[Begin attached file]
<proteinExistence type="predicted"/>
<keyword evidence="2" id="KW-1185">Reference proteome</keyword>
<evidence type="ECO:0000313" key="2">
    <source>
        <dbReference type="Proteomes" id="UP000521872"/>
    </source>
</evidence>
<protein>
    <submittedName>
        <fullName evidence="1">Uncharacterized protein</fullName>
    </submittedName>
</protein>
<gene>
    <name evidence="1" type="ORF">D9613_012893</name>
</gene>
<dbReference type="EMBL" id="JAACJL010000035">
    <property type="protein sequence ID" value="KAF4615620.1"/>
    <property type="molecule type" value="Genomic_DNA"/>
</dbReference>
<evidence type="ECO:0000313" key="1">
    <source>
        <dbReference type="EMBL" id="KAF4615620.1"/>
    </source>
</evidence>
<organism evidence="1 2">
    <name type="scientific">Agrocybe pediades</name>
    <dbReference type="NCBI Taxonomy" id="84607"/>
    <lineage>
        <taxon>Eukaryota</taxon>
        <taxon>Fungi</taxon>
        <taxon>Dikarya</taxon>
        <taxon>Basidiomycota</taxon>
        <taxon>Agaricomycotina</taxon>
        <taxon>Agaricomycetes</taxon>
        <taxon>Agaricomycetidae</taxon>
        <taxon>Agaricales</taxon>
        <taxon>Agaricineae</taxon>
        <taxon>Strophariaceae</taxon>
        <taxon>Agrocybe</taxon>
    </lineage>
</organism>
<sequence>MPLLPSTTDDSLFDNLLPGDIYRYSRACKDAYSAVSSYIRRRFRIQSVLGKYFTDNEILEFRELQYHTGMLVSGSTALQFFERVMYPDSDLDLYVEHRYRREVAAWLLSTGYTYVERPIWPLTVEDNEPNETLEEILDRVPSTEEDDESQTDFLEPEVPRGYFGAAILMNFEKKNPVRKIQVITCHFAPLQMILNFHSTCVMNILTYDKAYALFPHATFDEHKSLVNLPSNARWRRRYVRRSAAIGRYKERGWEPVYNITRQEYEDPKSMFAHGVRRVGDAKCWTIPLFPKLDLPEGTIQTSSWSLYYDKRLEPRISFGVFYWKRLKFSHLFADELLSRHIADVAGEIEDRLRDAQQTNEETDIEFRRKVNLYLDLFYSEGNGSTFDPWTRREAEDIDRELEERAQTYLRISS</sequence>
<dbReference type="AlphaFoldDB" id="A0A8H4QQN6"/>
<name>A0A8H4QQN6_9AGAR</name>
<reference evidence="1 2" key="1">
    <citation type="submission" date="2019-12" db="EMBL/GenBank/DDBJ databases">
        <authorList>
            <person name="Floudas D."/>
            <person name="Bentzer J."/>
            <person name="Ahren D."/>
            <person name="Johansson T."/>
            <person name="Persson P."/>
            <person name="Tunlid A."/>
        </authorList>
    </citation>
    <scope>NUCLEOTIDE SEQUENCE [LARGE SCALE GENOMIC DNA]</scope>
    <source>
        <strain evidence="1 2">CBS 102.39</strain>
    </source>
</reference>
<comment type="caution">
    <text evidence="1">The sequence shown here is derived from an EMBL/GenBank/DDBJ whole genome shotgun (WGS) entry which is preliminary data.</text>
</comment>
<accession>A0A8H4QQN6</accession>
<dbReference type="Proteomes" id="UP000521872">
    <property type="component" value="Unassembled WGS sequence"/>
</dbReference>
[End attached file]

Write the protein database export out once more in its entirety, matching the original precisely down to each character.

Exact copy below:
<proteinExistence type="predicted"/>
<keyword evidence="2" id="KW-1185">Reference proteome</keyword>
<evidence type="ECO:0000313" key="2">
    <source>
        <dbReference type="Proteomes" id="UP000521872"/>
    </source>
</evidence>
<protein>
    <submittedName>
        <fullName evidence="1">Uncharacterized protein</fullName>
    </submittedName>
</protein>
<gene>
    <name evidence="1" type="ORF">D9613_012893</name>
</gene>
<dbReference type="EMBL" id="JAACJL010000035">
    <property type="protein sequence ID" value="KAF4615620.1"/>
    <property type="molecule type" value="Genomic_DNA"/>
</dbReference>
<evidence type="ECO:0000313" key="1">
    <source>
        <dbReference type="EMBL" id="KAF4615620.1"/>
    </source>
</evidence>
<organism evidence="1 2">
    <name type="scientific">Agrocybe pediades</name>
    <dbReference type="NCBI Taxonomy" id="84607"/>
    <lineage>
        <taxon>Eukaryota</taxon>
        <taxon>Fungi</taxon>
        <taxon>Dikarya</taxon>
        <taxon>Basidiomycota</taxon>
        <taxon>Agaricomycotina</taxon>
        <taxon>Agaricomycetes</taxon>
        <taxon>Agaricomycetidae</taxon>
        <taxon>Agaricales</taxon>
        <taxon>Agaricineae</taxon>
        <taxon>Strophariaceae</taxon>
        <taxon>Agrocybe</taxon>
    </lineage>
</organism>
<sequence>MPLLPSTTDDSLFDNLLPGDIYRYSRACKDAYSAVSSYIRRRFRIQSVLGKYFTDNEILEFRELQYHTGMLVSGSTALQFFERVMYPDSDLDLYVEHRYRREVAAWLLSTGYTYVERPIWPLTVEDNEPNETLEEILDRVPSTEEDDESQTDFLEPEVPRGYFGAAILMNFEKKNPVRKIQVITCHFAPLQMILNFHSTCVMNILTYDKAYALFPHATFDEHKSLVNLPSNARWRRRYVRRSAAIGRYKERGWEPVYNITRQEYEDPKSMFAHGVRRVGDAKCWTIPLFPKLDLPEGTIQTSSWSLYYDKRLEPRISFGVFYWKRLKFSHLFADELLSRHIADVAGEIEDRLRDAQQTNEETDIEFRRKVNLYLDLFYSEGNGSTFDPWTRREAEDIDRELEERAQTYLRISS</sequence>
<dbReference type="AlphaFoldDB" id="A0A8H4QQN6"/>
<name>A0A8H4QQN6_9AGAR</name>
<reference evidence="1 2" key="1">
    <citation type="submission" date="2019-12" db="EMBL/GenBank/DDBJ databases">
        <authorList>
            <person name="Floudas D."/>
            <person name="Bentzer J."/>
            <person name="Ahren D."/>
            <person name="Johansson T."/>
            <person name="Persson P."/>
            <person name="Tunlid A."/>
        </authorList>
    </citation>
    <scope>NUCLEOTIDE SEQUENCE [LARGE SCALE GENOMIC DNA]</scope>
    <source>
        <strain evidence="1 2">CBS 102.39</strain>
    </source>
</reference>
<comment type="caution">
    <text evidence="1">The sequence shown here is derived from an EMBL/GenBank/DDBJ whole genome shotgun (WGS) entry which is preliminary data.</text>
</comment>
<accession>A0A8H4QQN6</accession>
<dbReference type="Proteomes" id="UP000521872">
    <property type="component" value="Unassembled WGS sequence"/>
</dbReference>